Bob Dylan The Rhymes They Are A-Changin’

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Submitted by Don Graham

In 1965, at the height of his appointment as the voice of a generation, Bob Dylan was asked if he thought of himself primarily as a singer or a poet. He replied, “Oh, I think of myself more as a song and dance man, y’know?”

And now 51 years later, he has been given the highest possible accolade in literature, the Nobel Prize.He is the first American to win the prize in more than twenty years . Novelist Toni Morrison last won in 1993.

Dylan was given the award "for having created new poetic expressions within the great American song tradition," according to the citation by the Swedish Academy, the committee that annually decides the recipient of the Nobel Prize.

According to the Swedish Academy, "He is a great poet in the English-speaking tradition, and he is a wonderful sampler - a very original sampler. For 54 years now he has been at it and reinventing himself, constantly creating a new identity." Which is so true for although he is revered for his “Blowin’ In The Wind” and “The Times They Are A-Changin’ ” epics he is also responsible for the more modern “To Make You Feel My Love” and “Wagon Wheel”.

Dylan has won Grammys, an Academy Award, a Golden Globe and a Medal of Freedom, the highest civilian honor in the U.S. Now to add to his honors Dylan has captured the Nobel Prize.

The Nobel Prize in literature has been awarded since 1901 to writers who have produced "the most outstanding work in an ideal direction." In that time, 109 prizes have been distributed to 113 writers. This year, the prize carries with it a purse of approximately $900,000 and, as usual, inclusion on literature's most illustrious list, the pantheon of Nobel winners.

The award caused some controversy, particularly among writers arguing that the literary merits of Dylan’s work are not equal to those of some of his peers.

Referring to the American snack firm, Lebanese novelist Rabih Alameddine tweeted: “Bob Dylan winning a Nobel in Literature is like Mrs Fields being awarded 3 Michelin stars.”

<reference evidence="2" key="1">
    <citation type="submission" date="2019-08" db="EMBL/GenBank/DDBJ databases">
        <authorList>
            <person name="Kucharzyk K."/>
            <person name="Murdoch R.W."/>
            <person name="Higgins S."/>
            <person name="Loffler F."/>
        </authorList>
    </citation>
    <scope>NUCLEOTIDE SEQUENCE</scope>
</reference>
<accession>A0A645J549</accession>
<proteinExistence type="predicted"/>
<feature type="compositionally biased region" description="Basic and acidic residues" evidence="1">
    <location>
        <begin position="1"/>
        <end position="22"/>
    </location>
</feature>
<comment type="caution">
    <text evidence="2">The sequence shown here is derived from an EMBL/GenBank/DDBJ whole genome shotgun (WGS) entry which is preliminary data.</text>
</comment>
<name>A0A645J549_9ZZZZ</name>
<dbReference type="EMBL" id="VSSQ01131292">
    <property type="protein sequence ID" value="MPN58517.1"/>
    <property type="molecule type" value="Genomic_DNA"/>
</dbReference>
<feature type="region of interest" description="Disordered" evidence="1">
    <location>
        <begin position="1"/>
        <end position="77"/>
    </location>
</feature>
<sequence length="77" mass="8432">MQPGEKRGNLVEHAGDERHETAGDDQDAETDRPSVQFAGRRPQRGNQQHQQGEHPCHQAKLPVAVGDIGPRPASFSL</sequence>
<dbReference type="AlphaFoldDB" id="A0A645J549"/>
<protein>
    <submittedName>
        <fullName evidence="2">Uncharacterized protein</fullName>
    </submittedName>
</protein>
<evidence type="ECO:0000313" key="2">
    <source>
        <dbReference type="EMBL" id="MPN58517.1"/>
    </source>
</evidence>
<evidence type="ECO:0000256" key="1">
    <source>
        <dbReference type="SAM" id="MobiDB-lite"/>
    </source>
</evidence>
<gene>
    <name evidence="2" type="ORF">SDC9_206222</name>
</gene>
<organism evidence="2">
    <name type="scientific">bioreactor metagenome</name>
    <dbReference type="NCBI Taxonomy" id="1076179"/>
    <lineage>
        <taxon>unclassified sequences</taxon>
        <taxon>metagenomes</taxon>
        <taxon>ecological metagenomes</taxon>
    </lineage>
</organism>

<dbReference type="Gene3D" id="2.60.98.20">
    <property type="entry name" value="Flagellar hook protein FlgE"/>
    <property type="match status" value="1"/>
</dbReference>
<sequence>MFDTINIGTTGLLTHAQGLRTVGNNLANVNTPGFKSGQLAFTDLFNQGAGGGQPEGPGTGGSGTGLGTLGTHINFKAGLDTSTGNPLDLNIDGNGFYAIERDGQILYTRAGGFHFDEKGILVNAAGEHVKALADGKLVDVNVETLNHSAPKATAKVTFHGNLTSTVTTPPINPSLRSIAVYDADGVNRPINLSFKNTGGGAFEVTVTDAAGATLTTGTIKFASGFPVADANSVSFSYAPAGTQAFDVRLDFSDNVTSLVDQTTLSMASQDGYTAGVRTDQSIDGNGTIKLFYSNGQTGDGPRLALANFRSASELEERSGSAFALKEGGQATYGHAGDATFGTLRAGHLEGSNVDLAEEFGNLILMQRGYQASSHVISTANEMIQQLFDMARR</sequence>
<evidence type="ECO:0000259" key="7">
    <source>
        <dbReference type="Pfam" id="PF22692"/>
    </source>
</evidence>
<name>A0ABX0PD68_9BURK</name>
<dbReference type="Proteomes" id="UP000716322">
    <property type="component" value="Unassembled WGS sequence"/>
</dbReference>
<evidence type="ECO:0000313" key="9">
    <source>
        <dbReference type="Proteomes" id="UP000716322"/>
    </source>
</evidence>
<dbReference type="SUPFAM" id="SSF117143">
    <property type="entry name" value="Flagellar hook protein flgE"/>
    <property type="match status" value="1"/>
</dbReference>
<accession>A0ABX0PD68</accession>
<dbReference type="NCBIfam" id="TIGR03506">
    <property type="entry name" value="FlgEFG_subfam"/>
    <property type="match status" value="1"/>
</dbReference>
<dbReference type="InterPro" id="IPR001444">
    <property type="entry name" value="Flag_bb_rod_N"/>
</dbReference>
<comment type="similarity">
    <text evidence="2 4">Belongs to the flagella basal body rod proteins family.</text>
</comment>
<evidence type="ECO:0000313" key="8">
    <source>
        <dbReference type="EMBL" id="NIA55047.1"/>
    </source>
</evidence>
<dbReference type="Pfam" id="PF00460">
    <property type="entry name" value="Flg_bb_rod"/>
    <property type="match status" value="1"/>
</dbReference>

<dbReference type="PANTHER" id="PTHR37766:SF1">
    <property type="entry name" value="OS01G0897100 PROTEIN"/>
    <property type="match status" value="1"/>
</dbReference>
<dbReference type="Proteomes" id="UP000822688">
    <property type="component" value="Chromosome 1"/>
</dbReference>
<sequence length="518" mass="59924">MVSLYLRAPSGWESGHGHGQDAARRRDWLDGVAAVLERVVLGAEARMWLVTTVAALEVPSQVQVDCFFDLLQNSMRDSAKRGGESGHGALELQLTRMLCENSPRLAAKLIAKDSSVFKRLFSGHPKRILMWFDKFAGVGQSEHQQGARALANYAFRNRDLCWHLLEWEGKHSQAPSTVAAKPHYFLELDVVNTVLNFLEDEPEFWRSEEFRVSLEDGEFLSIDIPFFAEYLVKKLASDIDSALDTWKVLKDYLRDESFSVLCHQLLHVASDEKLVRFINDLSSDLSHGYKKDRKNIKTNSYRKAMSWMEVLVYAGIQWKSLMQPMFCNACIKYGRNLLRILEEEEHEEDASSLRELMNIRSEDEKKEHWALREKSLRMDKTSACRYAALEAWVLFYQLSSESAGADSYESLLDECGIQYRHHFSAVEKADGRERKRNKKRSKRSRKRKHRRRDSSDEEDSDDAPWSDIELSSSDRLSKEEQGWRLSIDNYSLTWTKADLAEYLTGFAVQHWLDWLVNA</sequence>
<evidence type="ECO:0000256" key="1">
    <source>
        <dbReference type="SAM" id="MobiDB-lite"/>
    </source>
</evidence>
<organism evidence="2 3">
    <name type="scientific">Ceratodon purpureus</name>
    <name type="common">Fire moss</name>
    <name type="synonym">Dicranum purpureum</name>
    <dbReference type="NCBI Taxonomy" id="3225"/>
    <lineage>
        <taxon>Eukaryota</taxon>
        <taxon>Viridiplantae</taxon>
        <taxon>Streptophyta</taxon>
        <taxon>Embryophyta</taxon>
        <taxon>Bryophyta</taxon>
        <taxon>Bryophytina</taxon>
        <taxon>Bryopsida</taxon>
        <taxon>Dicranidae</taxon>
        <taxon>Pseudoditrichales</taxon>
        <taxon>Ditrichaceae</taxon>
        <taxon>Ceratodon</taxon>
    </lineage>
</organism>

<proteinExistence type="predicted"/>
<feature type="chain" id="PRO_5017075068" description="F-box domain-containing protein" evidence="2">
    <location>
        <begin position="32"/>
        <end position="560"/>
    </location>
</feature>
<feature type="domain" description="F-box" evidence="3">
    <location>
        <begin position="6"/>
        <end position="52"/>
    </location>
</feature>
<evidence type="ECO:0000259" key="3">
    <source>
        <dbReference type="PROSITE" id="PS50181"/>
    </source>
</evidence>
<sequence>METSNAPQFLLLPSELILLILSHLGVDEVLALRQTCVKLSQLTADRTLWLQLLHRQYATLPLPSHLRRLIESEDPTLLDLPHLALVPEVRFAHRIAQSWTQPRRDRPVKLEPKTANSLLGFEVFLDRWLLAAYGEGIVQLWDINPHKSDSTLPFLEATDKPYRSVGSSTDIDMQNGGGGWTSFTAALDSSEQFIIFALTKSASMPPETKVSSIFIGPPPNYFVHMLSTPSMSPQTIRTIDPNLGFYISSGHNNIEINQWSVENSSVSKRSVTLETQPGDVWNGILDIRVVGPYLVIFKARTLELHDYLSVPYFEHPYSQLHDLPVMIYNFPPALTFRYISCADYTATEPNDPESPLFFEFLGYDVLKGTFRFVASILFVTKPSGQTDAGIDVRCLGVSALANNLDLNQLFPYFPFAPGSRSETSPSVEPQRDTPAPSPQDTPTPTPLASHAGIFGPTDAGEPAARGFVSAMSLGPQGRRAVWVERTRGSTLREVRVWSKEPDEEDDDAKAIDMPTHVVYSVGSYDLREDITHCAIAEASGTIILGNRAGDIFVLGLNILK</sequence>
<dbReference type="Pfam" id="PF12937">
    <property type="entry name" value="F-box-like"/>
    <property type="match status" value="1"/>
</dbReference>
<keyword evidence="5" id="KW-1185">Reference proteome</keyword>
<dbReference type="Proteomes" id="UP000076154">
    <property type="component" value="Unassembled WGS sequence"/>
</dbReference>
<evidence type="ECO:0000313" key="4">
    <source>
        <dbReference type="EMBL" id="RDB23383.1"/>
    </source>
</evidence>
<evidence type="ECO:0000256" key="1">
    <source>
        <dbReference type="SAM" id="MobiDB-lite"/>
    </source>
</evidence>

The French Moroccan writer Pierre Assouline was even more upset, describing the decision “contemptuous of writers”.

Other authors were a little less harsh. Karl OveKnausgaard said: “I’m very divided. I love that the novel committee opens up for other kinds of literature – lyrics and so on. I think that’s brilliant. But knowing that Dylan is the same generation as Pynchon, Philip Roth, Cormac McCarthy, makes it very difficult for me to accept it. I think one of those three should have had it, really. But if they get it next year, it will be fine.”

Dylan’s songwriting contemporary and friend, Leonard Cohen said that no prizes were necessary to recognize the greatness of the man who transformed pop music with records like Highway 61 Revisited. “To me,” he said “The Nobel Prize award is like pinning a medal on Mount Everest for being the highest mountain.”

And fellow Village folk boom pioneer Eric Andersen said, “Heartfelt congrats to our dearest poet Bob who brandished a big blade of light to cut through the jungles of our darkness. Our bard took the power of the word into the future.”

No one is really sure how Dylan himself feels about the award as he has yet to make a public statement or even respond to the Swedish Academy itself.

According to the Swedish Academy’s permanent secretary Sara Danius, she has not heard from Dylan since making the announcement. “Right now we are doing nothing. I have called and sent emails to his closest collaborator and received very friendly replies. For now, that is certainly enough.”

So Bob “How does it feel ?”

The 75-year-old artist will receive his award in Stockholm on Dec. 10, 2016.